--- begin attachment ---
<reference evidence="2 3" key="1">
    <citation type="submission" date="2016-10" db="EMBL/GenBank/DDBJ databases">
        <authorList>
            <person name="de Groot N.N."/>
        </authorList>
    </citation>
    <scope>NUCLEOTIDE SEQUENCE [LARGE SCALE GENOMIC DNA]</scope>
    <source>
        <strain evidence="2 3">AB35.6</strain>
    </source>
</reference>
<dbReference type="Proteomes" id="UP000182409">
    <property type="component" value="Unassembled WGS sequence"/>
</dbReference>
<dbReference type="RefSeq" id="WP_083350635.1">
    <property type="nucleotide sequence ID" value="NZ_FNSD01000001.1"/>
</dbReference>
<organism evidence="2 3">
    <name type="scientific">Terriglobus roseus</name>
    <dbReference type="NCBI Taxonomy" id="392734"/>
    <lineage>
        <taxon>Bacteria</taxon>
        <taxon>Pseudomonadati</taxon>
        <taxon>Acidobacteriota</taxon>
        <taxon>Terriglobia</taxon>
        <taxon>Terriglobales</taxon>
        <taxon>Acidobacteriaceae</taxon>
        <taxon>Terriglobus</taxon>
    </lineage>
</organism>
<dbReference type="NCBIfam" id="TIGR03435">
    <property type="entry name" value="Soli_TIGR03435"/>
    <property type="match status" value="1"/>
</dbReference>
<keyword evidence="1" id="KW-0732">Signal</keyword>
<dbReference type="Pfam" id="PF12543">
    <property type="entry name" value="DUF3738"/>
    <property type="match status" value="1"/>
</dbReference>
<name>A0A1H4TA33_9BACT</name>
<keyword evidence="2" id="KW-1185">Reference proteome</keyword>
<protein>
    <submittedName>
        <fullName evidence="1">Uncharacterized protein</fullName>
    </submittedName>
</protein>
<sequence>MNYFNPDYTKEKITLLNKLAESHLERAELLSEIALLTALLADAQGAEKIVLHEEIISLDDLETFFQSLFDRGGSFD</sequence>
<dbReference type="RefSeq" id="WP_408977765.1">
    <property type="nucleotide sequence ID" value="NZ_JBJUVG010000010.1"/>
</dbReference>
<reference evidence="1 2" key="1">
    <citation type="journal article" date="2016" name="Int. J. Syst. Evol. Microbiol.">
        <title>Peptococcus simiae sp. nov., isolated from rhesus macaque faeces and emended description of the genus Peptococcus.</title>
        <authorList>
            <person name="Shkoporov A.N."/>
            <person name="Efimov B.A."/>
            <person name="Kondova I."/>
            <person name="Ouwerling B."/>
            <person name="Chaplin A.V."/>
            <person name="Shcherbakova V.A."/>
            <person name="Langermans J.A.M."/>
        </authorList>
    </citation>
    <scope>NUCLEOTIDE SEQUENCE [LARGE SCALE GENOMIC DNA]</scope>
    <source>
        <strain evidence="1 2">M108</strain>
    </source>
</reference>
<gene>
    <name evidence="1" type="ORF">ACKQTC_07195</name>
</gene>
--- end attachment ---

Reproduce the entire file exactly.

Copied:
<reference evidence="2 3" key="1">
    <citation type="submission" date="2016-10" db="EMBL/GenBank/DDBJ databases">
        <authorList>
            <person name="de Groot N.N."/>
        </authorList>
    </citation>
    <scope>NUCLEOTIDE SEQUENCE [LARGE SCALE GENOMIC DNA]</scope>
    <source>
        <strain evidence="2 3">AB35.6</strain>
    </source>
</reference>
<dbReference type="Proteomes" id="UP000182409">
    <property type="component" value="Unassembled WGS sequence"/>
</dbReference>
<dbReference type="RefSeq" id="WP_083350635.1">
    <property type="nucleotide sequence ID" value="NZ_FNSD01000001.1"/>
</dbReference>
<organism evidence="2 3">
    <name type="scientific">Terriglobus roseus</name>
    <dbReference type="NCBI Taxonomy" id="392734"/>
    <lineage>
        <taxon>Bacteria</taxon>
        <taxon>Pseudomonadati</taxon>
        <taxon>Acidobacteriota</taxon>
        <taxon>Terriglobia</taxon>
        <taxon>Terriglobales</taxon>
        <taxon>Acidobacteriaceae</taxon>
        <taxon>Terriglobus</taxon>
    </lineage>
</organism>
<dbReference type="NCBIfam" id="TIGR03435">
    <property type="entry name" value="Soli_TIGR03435"/>
    <property type="match status" value="1"/>
</dbReference>
<keyword evidence="1" id="KW-0732">Signal</keyword>
<dbReference type="Pfam" id="PF12543">
    <property type="entry name" value="DUF3738"/>
    <property type="match status" value="1"/>
</dbReference>
<name>A0A1H4TA33_9BACT</name>
<keyword evidence="2" id="KW-1185">Reference proteome</keyword>
<protein>
    <submittedName>
        <fullName evidence="1">Uncharacterized protein</fullName>
    </submittedName>
</protein>
<sequence>MNYFNPDYTKEKITLLNKLAESHLERAELLSEIALLTALLADAQGAEKIVLHEEIISLDDLETFFQSLFDRGGSFD</sequence>
<dbReference type="RefSeq" id="WP_408977765.1">
    <property type="nucleotide sequence ID" value="NZ_JBJUVG010000010.1"/>
</dbReference>
<reference evidence="1 2" key="1">
    <citation type="journal article" date="2016" name="Int. J. Syst. Evol. Microbiol.">
        <title>Peptococcus simiae sp. nov., isolated from rhesus macaque faeces and emended description of the genus Peptococcus.</title>
        <authorList>
            <person name="Shkoporov A.N."/>
            <person name="Efimov B.A."/>
            <person name="Kondova I."/>
            <person name="Ouwerling B."/>
            <person name="Chaplin A.V."/>
            <person name="Shcherbakova V.A."/>
            <person name="Langermans J.A.M."/>
        </authorList>
    </citation>
    <scope>NUCLEOTIDE SEQUENCE [LARGE SCALE GENOMIC DNA]</scope>
    <source>
        <strain evidence="1 2">M108</strain>
    </source>
</reference>
<gene>
    <name evidence="1" type="ORF">ACKQTC_07195</name>
</gene>